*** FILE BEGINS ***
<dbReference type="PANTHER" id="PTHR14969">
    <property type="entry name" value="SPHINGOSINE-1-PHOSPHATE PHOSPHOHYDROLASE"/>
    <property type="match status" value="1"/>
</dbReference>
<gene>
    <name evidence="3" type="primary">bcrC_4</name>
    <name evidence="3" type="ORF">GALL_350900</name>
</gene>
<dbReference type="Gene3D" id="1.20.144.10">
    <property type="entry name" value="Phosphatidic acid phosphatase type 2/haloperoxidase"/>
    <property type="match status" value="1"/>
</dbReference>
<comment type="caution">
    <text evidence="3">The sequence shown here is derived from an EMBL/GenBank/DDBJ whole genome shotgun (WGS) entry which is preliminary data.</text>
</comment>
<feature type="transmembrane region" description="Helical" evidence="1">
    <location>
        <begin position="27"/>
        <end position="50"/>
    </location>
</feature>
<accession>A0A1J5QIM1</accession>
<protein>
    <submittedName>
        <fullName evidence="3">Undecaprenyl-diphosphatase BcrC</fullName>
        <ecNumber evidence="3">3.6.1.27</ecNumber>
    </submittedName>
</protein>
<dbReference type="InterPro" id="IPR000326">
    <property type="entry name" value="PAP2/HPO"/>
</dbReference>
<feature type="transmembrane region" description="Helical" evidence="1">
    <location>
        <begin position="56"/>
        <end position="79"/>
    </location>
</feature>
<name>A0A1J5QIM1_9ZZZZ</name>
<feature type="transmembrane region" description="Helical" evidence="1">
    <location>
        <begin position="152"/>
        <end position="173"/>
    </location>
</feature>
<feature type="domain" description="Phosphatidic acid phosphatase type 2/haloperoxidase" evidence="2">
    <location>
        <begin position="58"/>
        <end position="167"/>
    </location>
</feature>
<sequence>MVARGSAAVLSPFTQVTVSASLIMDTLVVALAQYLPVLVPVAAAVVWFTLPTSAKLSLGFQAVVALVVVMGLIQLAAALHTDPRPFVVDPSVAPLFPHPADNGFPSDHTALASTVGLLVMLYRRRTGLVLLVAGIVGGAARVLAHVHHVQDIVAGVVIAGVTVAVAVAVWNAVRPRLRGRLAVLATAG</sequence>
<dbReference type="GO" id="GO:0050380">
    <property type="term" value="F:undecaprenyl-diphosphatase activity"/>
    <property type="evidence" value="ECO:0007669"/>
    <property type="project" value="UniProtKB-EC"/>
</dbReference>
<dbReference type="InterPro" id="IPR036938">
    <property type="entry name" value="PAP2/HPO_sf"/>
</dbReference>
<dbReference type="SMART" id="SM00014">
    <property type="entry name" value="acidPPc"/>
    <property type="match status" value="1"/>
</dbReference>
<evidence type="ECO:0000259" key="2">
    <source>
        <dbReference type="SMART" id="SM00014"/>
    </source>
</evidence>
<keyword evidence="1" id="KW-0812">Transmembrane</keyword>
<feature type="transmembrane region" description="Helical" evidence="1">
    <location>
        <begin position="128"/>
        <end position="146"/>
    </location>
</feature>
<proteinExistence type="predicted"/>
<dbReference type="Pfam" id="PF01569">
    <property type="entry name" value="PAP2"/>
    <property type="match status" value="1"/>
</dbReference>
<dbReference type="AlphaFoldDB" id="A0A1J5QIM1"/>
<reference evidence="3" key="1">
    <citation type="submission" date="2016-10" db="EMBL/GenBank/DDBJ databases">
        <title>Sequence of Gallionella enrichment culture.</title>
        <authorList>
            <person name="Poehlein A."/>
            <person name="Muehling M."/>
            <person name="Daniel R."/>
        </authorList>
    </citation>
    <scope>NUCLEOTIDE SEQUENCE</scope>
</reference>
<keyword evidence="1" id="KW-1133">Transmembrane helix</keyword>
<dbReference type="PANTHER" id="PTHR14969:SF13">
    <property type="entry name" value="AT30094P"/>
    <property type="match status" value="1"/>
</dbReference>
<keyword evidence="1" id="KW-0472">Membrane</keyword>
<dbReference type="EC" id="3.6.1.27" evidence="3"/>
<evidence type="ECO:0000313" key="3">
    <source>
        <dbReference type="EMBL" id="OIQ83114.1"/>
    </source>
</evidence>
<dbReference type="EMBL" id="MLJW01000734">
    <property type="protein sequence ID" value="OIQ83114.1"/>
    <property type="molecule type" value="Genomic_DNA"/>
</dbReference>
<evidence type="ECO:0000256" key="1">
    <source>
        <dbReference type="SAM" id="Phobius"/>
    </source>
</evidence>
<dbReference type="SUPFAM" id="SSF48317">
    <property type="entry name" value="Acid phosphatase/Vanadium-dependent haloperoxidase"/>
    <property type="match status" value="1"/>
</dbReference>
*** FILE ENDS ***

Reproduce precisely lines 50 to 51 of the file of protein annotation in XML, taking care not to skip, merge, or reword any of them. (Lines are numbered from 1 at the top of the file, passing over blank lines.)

</feature>
<sequence>MVARGSAAVLSPFTQVTVSASLIMDTLVVALAQYLPVLVPVAAAVVWFTLPTSAKLSLGFQAVVALVVVMGLIQLAAALHTDPRPFVVDPSVAPLFPHPADNGFPSDHTALASTVGLLVMLYRRRTGLVLLVAGIVGGAARVLAHVHHVQDIVAGVVIAGVTVAVAVAVWNAVRPRLRGRLAVLATAG</sequence>